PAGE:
Last week, while preparing to lead a retreat for a group of wonderful women, I forgot everything I knew. I forgot the main points of the Bible studies I had been teaching for the past two months at my own church.
I forgot how much I enjoy speaking at events. I forgot how warm and welcoming Christian women are. I forgot that this is all God’s thing. Even if I didn’t remember all of my specific points, God did. He would nudge me and the group to the right connections.
This forgetting happens so often, it’s like a routine.
Something sad, upsetting, or stressful sneaks into my life, and I forget everything I knew and trusted. I forget I’ve done hard things in my life, and that I can do them again. I forget it’s not about me, that God is going to do what He’s going to do. And that’s a really good thing.
Why can’t I remember that is the most important thing?
But I don’t.
Every few weeks, I forget everything I knew. Not just before big speaking events, I also forget during normal life. Some days I can just look around our family and wonder, “Who is keeping this train on the rails? There is no way I could be doing it.”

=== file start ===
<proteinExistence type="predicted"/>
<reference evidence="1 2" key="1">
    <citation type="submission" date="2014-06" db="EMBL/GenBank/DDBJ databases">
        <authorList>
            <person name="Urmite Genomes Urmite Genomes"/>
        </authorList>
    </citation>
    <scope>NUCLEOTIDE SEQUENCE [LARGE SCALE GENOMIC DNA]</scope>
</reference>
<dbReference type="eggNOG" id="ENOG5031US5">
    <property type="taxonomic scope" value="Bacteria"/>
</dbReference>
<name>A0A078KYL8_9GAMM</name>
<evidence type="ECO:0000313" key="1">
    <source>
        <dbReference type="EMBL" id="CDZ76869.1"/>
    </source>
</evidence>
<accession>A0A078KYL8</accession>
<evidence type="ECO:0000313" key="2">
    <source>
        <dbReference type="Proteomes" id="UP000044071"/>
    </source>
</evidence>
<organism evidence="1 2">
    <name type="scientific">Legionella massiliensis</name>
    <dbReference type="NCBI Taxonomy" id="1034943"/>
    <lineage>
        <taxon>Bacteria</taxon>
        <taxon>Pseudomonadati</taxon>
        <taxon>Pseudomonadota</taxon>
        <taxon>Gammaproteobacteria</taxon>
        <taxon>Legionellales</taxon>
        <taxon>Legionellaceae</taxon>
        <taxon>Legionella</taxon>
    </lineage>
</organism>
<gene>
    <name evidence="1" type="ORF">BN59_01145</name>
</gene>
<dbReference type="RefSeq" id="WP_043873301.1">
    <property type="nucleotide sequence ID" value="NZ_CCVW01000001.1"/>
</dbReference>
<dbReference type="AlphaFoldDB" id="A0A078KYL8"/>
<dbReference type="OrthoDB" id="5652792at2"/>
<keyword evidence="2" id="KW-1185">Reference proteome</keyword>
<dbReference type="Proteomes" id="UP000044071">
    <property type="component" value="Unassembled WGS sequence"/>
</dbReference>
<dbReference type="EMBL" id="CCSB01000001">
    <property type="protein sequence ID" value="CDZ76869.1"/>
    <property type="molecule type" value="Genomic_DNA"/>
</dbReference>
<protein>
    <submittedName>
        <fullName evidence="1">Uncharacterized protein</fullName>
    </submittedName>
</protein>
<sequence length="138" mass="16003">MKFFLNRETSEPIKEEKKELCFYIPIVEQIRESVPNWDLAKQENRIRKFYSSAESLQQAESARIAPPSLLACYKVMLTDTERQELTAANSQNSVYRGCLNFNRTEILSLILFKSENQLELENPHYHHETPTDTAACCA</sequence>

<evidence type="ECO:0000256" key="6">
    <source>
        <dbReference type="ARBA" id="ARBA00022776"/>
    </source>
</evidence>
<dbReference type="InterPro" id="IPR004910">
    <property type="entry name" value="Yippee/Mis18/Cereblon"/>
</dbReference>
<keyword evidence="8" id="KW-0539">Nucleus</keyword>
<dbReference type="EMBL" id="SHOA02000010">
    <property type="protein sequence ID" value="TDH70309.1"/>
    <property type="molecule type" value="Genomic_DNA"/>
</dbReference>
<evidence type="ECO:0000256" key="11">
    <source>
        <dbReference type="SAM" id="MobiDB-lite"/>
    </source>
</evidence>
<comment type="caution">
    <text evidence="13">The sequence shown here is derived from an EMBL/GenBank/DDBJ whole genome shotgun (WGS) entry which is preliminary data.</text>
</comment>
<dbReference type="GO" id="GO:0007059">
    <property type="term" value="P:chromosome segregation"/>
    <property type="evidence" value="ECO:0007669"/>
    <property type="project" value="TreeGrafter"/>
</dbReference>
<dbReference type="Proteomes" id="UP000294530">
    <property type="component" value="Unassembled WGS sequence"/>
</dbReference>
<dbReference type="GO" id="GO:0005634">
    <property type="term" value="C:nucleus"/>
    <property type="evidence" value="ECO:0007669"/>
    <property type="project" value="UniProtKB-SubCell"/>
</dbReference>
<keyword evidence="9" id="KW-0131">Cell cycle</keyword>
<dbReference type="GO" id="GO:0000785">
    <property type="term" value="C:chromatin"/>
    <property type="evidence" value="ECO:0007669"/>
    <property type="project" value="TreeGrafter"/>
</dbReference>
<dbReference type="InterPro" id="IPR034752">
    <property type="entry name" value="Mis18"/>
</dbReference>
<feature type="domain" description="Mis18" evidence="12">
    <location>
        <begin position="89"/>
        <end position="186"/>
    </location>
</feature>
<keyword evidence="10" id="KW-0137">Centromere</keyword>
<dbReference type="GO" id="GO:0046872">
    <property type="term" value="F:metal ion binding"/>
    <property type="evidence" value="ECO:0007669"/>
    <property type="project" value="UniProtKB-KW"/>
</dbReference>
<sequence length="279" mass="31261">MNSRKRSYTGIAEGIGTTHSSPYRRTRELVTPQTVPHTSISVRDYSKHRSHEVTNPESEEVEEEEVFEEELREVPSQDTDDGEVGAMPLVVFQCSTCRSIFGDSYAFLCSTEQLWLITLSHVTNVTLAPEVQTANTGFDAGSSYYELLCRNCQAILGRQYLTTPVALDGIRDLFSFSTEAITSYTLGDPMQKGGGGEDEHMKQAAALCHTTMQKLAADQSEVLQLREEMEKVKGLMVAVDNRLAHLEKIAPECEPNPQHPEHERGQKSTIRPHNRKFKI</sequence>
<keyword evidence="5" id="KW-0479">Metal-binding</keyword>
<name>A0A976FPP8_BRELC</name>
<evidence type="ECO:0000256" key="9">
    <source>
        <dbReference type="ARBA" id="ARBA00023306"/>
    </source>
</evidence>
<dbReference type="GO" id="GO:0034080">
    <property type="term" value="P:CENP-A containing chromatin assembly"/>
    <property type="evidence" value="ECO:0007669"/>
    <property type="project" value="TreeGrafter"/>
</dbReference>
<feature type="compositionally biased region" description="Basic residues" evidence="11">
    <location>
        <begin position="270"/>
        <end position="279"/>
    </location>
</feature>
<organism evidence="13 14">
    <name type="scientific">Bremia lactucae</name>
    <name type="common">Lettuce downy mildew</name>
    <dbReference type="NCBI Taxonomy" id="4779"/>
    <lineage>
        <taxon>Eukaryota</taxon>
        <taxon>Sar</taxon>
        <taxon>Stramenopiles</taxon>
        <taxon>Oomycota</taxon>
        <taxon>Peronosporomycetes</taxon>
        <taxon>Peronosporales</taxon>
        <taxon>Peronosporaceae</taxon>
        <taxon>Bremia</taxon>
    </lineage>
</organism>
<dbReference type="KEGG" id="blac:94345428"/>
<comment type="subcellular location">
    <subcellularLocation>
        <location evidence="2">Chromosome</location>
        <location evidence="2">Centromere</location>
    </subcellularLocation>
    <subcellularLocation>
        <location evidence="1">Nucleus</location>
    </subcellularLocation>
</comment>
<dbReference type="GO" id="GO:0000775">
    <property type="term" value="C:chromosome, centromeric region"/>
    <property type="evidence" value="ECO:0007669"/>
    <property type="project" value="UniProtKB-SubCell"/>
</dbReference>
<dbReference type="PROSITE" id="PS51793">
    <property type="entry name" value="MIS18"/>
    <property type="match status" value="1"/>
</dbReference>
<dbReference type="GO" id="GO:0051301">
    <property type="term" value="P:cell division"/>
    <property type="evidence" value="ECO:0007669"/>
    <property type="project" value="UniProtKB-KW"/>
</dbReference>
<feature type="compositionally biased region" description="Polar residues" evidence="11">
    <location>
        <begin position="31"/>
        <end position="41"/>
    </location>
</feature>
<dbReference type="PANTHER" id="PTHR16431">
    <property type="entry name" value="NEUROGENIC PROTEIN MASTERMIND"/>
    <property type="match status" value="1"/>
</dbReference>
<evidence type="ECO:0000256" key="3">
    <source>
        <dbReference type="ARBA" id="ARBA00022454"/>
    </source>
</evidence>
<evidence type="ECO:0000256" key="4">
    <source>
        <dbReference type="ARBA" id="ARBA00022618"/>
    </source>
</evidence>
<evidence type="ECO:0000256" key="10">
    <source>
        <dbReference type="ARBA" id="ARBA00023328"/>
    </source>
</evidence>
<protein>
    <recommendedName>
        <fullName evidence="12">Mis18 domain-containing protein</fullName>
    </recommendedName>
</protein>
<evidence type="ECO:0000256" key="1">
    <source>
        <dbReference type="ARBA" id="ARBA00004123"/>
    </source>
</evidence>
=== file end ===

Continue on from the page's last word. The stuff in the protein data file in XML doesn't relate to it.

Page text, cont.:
I forget about how God has been by our side through the really hard years of delivering and caring for four infants, through sickness, through moves and scary new situations. I forget all the lessons we’ve learned from all that.
I forget the books I’ve written, the lives I’ve touched, that in every single one of these situations, I’ve had a moment when I felt God, right there with me.
I forget He is not going anywhere.
I forget about my supportive husband, my loving kids, my wonderful friends. When I’m forgetting, they are all so distant. Blurry. Dark.
But then, graciously, I start to remember. God comes back into focus, so does my confidence, and my family, and my friends. Those forgetting moments pass, and I’m remembering everything again.
I remember who I am, what I can do, and right where God is.
Then I remember everything for lots of days in a row. And life is wonderful.
Until, of course, it’s time to forget again.

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